How does one cover a conflict? The conventional way is to show either frontline action with soldiers or the effects it has on human life by photographing death and suffering of people caught up in the conflict. Both, very powerful ways of documenting our inhumanity.
I came across a third way, which had I not seen it, but only been described the method, I would have automatically have suggested that it would not work. It was of the remains of war and specifically the places, or spaces which are abandoned as war settles in and destroys.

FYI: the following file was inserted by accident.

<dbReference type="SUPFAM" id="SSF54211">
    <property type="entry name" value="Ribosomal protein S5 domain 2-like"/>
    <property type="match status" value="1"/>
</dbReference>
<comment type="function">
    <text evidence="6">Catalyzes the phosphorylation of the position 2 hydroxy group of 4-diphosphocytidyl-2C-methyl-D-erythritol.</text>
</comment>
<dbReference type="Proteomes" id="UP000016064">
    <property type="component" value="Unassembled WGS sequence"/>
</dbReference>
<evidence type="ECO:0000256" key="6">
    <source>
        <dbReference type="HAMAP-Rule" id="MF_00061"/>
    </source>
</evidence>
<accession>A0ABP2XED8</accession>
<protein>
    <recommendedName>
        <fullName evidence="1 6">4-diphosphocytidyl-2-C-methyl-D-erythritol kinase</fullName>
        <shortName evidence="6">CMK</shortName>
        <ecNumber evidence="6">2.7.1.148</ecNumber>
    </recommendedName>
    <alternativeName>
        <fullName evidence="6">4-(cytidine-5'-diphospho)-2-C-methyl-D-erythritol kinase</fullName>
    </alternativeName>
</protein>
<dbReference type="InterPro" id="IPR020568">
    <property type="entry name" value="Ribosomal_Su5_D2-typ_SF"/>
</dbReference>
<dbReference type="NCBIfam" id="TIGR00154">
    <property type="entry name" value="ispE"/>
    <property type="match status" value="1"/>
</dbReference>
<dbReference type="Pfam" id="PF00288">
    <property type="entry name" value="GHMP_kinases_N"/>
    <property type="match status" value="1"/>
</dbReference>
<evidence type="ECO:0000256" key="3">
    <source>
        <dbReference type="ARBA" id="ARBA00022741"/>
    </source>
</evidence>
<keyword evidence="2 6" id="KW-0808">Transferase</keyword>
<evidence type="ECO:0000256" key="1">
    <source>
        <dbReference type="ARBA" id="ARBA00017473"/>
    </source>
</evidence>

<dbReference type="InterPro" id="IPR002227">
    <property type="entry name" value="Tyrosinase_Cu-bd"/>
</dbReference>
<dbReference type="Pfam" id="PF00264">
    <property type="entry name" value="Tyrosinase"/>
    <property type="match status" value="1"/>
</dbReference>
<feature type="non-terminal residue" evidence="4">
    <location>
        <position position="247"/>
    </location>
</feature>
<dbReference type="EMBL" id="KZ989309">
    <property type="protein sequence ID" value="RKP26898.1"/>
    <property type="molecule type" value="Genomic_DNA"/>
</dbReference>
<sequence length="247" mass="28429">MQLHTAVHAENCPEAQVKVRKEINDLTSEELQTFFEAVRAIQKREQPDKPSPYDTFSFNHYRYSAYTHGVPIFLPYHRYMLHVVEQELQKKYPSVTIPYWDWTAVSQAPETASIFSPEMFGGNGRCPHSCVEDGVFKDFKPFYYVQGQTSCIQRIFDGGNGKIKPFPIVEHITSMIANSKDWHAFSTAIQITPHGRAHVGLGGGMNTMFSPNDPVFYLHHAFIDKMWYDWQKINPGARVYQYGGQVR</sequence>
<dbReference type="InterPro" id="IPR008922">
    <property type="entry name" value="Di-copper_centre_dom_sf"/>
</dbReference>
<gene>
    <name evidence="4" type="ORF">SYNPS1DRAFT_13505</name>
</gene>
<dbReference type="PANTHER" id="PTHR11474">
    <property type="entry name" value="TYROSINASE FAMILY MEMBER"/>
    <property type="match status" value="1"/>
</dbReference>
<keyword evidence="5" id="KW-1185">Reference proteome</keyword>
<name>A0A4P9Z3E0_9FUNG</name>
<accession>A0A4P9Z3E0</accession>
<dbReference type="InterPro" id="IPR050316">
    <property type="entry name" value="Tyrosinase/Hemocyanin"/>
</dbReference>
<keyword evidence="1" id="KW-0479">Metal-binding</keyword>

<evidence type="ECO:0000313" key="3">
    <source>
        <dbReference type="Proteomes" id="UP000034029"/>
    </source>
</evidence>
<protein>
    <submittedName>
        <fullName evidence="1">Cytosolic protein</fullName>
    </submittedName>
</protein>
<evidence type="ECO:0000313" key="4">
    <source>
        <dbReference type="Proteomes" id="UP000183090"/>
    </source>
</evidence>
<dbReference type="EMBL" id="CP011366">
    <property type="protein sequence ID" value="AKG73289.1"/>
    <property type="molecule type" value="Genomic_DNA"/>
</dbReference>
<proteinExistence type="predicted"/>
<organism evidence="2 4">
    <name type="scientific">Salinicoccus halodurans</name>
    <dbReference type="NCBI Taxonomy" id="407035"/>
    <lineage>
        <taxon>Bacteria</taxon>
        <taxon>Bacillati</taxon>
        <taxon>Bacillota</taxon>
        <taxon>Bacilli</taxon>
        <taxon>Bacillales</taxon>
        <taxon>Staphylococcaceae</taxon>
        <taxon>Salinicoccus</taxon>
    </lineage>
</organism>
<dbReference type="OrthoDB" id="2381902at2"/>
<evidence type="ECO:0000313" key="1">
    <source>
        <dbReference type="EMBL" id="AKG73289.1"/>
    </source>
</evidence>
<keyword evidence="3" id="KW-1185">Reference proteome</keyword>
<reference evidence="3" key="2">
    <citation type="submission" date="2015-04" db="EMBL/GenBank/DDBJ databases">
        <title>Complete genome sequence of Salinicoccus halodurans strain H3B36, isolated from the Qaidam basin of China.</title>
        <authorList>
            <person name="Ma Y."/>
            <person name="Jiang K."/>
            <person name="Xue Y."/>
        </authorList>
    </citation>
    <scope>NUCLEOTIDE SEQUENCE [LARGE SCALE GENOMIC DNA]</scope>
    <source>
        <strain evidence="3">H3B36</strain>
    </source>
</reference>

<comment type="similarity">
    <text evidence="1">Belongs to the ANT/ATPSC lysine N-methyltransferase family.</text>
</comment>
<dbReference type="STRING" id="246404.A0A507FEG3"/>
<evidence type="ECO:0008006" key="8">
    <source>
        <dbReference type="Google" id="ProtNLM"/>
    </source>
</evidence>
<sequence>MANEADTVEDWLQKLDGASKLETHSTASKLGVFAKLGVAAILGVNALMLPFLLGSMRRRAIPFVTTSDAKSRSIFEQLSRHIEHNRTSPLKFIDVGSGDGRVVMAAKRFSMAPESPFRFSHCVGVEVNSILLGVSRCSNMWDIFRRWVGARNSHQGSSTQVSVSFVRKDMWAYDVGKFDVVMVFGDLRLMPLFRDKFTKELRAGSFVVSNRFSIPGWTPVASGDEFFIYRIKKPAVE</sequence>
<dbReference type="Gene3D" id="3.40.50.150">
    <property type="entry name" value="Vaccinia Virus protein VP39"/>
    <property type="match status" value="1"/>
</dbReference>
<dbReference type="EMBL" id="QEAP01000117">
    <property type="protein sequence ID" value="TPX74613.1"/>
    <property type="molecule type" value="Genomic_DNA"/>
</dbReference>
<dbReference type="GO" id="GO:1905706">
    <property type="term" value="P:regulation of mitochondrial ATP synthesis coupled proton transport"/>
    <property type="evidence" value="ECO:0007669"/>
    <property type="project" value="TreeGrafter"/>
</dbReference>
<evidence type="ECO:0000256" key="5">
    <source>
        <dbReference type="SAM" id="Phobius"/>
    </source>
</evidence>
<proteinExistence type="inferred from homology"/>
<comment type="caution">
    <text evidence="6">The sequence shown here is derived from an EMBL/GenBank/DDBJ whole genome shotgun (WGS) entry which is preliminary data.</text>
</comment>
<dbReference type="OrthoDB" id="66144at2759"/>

Furniture is seen in the living room of a house that was damaged during the Hezbollah-Israel summer war 2006, in Bint Jbeil, south of Lebanon.
The project is called Abandoned Spaces by photographer Dalia Khamissy. I first saw the project at her presentation at Photo Forum in London. It was a unique and surprisingly emotional look at the Lebanon war of 2006. The reason I say emotional is because there isn’t a single person in the photographs, but the spaces which they have left abandoned, destroyed by bombs and gunfire, speak so much about who they were and how they lived during happier and more sedate times.
You can see the project HERE and there is an interesting article on her work HERE.
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